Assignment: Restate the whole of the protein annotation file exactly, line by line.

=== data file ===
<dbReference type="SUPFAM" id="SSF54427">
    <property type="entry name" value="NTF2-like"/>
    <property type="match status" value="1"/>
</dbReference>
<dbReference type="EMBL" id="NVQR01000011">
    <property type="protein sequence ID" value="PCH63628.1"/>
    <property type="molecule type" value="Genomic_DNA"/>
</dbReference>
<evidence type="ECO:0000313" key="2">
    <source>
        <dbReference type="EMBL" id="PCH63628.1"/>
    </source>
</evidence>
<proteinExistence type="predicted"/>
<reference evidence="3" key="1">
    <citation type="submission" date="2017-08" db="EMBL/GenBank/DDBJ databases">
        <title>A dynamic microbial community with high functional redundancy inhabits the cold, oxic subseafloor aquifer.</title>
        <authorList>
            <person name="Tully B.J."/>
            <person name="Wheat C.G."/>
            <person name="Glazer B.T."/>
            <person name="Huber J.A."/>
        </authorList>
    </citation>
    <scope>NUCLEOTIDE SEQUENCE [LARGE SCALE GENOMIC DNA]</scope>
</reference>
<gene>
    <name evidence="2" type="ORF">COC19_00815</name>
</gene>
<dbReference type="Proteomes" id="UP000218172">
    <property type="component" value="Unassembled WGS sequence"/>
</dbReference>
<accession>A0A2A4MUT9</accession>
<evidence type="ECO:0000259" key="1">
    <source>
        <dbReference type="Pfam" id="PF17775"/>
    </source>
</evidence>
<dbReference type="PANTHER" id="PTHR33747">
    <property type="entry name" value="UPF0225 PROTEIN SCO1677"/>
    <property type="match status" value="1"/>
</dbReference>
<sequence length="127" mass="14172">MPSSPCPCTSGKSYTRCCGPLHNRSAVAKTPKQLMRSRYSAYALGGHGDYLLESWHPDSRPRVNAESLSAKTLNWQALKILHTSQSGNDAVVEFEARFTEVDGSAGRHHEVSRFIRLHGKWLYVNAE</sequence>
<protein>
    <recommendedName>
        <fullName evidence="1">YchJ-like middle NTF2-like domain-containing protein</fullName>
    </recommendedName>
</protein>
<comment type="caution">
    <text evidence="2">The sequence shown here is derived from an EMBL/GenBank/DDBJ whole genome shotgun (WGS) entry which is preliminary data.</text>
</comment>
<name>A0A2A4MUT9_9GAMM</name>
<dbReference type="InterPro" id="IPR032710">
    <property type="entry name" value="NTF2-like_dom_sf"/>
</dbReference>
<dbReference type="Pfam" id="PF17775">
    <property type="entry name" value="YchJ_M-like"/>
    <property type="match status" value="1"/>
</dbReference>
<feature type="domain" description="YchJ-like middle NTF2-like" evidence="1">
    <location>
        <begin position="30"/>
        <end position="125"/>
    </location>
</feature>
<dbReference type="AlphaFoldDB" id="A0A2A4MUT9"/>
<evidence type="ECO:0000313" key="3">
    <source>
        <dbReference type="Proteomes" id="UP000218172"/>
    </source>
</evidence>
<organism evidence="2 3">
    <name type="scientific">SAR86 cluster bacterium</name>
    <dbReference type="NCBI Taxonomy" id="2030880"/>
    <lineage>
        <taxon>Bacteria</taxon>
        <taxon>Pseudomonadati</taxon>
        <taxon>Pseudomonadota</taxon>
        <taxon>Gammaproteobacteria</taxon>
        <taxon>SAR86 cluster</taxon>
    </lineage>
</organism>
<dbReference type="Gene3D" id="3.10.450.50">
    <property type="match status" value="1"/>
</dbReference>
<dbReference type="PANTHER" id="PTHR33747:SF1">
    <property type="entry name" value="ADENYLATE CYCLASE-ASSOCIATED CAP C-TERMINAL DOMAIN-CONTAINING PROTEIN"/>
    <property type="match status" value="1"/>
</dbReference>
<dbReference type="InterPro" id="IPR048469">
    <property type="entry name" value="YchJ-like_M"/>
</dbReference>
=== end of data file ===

<dbReference type="SUPFAM" id="SSF54427">
    <property type="entry name" value="NTF2-like"/>
    <property type="match status" value="1"/>
</dbReference>
<dbReference type="EMBL" id="NVQR01000011">
    <property type="protein sequence ID" value="PCH63628.1"/>
    <property type="molecule type" value="Genomic_DNA"/>
</dbReference>
<evidence type="ECO:0000313" key="2">
    <source>
        <dbReference type="EMBL" id="PCH63628.1"/>
    </source>
</evidence>
<proteinExistence type="predicted"/>
<reference evidence="3" key="1">
    <citation type="submission" date="2017-08" db="EMBL/GenBank/DDBJ databases">
        <title>A dynamic microbial community with high functional redundancy inhabits the cold, oxic subseafloor aquifer.</title>
        <authorList>
            <person name="Tully B.J."/>
            <person name="Wheat C.G."/>
            <person name="Glazer B.T."/>
            <person name="Huber J.A."/>
        </authorList>
    </citation>
    <scope>NUCLEOTIDE SEQUENCE [LARGE SCALE GENOMIC DNA]</scope>
</reference>
<gene>
    <name evidence="2" type="ORF">COC19_00815</name>
</gene>
<dbReference type="Proteomes" id="UP000218172">
    <property type="component" value="Unassembled WGS sequence"/>
</dbReference>
<accession>A0A2A4MUT9</accession>
<evidence type="ECO:0000259" key="1">
    <source>
        <dbReference type="Pfam" id="PF17775"/>
    </source>
</evidence>
<dbReference type="PANTHER" id="PTHR33747">
    <property type="entry name" value="UPF0225 PROTEIN SCO1677"/>
    <property type="match status" value="1"/>
</dbReference>
<sequence length="127" mass="14172">MPSSPCPCTSGKSYTRCCGPLHNRSAVAKTPKQLMRSRYSAYALGGHGDYLLESWHPDSRPRVNAESLSAKTLNWQALKILHTSQSGNDAVVEFEARFTEVDGSAGRHHEVSRFIRLHGKWLYVNAE</sequence>
<protein>
    <recommendedName>
        <fullName evidence="1">YchJ-like middle NTF2-like domain-containing protein</fullName>
    </recommendedName>
</protein>
<comment type="caution">
    <text evidence="2">The sequence shown here is derived from an EMBL/GenBank/DDBJ whole genome shotgun (WGS) entry which is preliminary data.</text>
</comment>
<name>A0A2A4MUT9_9GAMM</name>
<dbReference type="InterPro" id="IPR032710">
    <property type="entry name" value="NTF2-like_dom_sf"/>
</dbReference>
<dbReference type="Pfam" id="PF17775">
    <property type="entry name" value="YchJ_M-like"/>
    <property type="match status" value="1"/>
</dbReference>
<feature type="domain" description="YchJ-like middle NTF2-like" evidence="1">
    <location>
        <begin position="30"/>
        <end position="125"/>
    </location>
</feature>
<dbReference type="AlphaFoldDB" id="A0A2A4MUT9"/>
<evidence type="ECO:0000313" key="3">
    <source>
        <dbReference type="Proteomes" id="UP000218172"/>
    </source>
</evidence>
<organism evidence="2 3">
    <name type="scientific">SAR86 cluster bacterium</name>
    <dbReference type="NCBI Taxonomy" id="2030880"/>
    <lineage>
        <taxon>Bacteria</taxon>
        <taxon>Pseudomonadati</taxon>
        <taxon>Pseudomonadota</taxon>
        <taxon>Gammaproteobacteria</taxon>
        <taxon>SAR86 cluster</taxon>
    </lineage>
</organism>
<dbReference type="Gene3D" id="3.10.450.50">
    <property type="match status" value="1"/>
</dbReference>
<dbReference type="PANTHER" id="PTHR33747:SF1">
    <property type="entry name" value="ADENYLATE CYCLASE-ASSOCIATED CAP C-TERMINAL DOMAIN-CONTAINING PROTEIN"/>
    <property type="match status" value="1"/>
</dbReference>
<dbReference type="InterPro" id="IPR048469">
    <property type="entry name" value="YchJ-like_M"/>
</dbReference>